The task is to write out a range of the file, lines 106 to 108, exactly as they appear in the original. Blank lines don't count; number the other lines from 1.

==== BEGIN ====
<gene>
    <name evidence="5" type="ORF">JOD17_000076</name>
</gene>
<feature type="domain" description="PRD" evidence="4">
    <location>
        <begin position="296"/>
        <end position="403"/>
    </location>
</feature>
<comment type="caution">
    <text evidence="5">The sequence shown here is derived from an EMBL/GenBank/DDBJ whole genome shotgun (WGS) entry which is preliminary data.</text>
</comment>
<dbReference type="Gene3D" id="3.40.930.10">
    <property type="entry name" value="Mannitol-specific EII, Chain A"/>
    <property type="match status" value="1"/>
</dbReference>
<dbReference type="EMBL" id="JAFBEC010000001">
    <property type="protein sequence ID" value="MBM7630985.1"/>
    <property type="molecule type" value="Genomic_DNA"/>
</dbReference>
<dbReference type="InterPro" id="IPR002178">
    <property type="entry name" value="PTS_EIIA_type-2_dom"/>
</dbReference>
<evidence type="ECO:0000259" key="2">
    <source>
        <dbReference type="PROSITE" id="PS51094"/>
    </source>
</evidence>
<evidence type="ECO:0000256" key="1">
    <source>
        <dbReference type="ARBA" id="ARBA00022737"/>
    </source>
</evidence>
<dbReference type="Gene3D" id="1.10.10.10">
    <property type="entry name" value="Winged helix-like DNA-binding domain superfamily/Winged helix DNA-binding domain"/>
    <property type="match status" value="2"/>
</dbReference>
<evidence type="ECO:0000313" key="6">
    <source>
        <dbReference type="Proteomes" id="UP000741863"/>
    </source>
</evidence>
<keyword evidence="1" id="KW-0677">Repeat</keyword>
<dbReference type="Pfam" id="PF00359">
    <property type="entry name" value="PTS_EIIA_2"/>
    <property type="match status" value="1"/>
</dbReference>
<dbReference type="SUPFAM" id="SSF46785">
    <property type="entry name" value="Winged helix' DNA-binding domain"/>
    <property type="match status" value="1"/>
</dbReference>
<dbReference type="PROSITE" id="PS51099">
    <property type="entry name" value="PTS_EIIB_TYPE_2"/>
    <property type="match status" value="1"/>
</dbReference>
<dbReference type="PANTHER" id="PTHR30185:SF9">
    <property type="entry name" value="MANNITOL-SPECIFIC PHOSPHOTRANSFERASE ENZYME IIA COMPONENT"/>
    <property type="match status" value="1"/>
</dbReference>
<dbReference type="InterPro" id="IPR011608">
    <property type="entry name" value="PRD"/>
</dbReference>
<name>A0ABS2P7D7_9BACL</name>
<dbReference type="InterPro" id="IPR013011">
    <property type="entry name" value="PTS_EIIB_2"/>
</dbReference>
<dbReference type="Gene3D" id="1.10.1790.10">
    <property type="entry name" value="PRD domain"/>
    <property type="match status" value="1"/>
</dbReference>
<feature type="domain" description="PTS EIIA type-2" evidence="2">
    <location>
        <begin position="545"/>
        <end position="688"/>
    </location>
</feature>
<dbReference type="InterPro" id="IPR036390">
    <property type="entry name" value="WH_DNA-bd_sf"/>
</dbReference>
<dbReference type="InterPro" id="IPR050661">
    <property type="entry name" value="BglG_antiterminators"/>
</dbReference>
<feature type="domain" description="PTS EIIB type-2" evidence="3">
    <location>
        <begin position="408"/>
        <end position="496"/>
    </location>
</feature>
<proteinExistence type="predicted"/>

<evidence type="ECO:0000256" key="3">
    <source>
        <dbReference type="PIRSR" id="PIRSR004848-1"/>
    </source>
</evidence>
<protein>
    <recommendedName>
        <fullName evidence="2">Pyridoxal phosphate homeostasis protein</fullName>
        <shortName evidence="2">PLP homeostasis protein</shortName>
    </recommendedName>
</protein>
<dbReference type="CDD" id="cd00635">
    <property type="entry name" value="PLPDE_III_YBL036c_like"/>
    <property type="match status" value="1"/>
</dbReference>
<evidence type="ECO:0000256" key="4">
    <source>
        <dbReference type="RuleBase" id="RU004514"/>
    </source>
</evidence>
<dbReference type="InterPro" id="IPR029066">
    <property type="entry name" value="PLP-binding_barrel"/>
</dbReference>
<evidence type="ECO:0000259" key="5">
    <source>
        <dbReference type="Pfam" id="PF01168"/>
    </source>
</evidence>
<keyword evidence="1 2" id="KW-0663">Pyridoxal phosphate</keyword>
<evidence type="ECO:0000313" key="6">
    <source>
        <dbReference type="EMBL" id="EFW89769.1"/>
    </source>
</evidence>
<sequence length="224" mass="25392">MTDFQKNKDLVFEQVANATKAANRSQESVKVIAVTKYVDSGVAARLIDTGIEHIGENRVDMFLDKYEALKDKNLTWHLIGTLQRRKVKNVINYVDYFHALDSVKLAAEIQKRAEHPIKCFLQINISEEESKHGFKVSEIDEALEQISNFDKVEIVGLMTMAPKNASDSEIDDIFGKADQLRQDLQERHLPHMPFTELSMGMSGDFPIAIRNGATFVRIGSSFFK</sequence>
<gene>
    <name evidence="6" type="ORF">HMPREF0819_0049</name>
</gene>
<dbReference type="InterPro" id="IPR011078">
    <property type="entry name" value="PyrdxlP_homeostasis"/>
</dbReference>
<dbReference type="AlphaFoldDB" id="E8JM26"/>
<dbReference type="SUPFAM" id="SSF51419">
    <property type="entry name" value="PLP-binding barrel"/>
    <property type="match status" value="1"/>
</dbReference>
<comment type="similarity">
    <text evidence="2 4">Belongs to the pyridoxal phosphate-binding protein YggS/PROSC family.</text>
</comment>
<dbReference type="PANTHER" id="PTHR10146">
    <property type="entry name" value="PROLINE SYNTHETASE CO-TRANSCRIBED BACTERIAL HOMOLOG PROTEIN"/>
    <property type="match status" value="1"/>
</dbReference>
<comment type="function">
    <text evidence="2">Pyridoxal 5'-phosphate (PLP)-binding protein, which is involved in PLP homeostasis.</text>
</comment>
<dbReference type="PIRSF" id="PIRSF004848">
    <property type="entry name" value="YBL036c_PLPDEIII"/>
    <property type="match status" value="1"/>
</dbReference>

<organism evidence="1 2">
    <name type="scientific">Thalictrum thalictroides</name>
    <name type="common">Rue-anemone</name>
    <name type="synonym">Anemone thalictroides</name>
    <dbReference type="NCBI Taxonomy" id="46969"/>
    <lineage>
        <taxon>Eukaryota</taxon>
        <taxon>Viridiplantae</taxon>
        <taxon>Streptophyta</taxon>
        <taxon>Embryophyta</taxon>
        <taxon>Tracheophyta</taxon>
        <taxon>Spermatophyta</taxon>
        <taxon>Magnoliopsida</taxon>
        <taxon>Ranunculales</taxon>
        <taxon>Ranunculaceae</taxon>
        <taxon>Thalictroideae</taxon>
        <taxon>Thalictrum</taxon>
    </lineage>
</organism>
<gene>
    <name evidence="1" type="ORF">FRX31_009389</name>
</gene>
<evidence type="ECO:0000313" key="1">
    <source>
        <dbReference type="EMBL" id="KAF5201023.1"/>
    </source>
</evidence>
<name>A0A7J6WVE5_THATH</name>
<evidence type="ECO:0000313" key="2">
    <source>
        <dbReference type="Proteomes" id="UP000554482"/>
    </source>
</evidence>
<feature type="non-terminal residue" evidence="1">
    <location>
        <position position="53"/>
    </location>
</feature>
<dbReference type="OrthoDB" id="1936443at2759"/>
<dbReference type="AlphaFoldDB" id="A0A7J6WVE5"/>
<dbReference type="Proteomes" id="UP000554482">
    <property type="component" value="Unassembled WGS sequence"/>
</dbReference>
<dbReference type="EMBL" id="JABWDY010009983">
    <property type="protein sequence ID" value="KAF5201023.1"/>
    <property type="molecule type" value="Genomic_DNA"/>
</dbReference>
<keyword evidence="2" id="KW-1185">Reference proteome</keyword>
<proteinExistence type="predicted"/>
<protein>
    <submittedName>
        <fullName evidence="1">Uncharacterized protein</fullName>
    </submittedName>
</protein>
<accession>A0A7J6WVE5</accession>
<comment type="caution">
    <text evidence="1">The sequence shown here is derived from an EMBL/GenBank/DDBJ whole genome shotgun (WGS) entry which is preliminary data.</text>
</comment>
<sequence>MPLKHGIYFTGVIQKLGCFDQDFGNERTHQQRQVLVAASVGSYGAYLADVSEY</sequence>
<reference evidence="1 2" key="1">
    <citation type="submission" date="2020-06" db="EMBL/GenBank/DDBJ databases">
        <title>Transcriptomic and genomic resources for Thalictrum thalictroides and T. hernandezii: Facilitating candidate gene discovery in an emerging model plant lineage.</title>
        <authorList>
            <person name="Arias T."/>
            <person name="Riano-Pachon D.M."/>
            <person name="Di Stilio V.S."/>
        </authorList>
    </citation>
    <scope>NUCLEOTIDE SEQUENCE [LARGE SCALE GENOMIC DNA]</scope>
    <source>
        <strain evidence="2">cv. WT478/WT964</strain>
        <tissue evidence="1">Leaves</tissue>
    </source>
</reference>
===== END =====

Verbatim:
    <source>
        <dbReference type="RuleBase" id="RU004514"/>
    </source>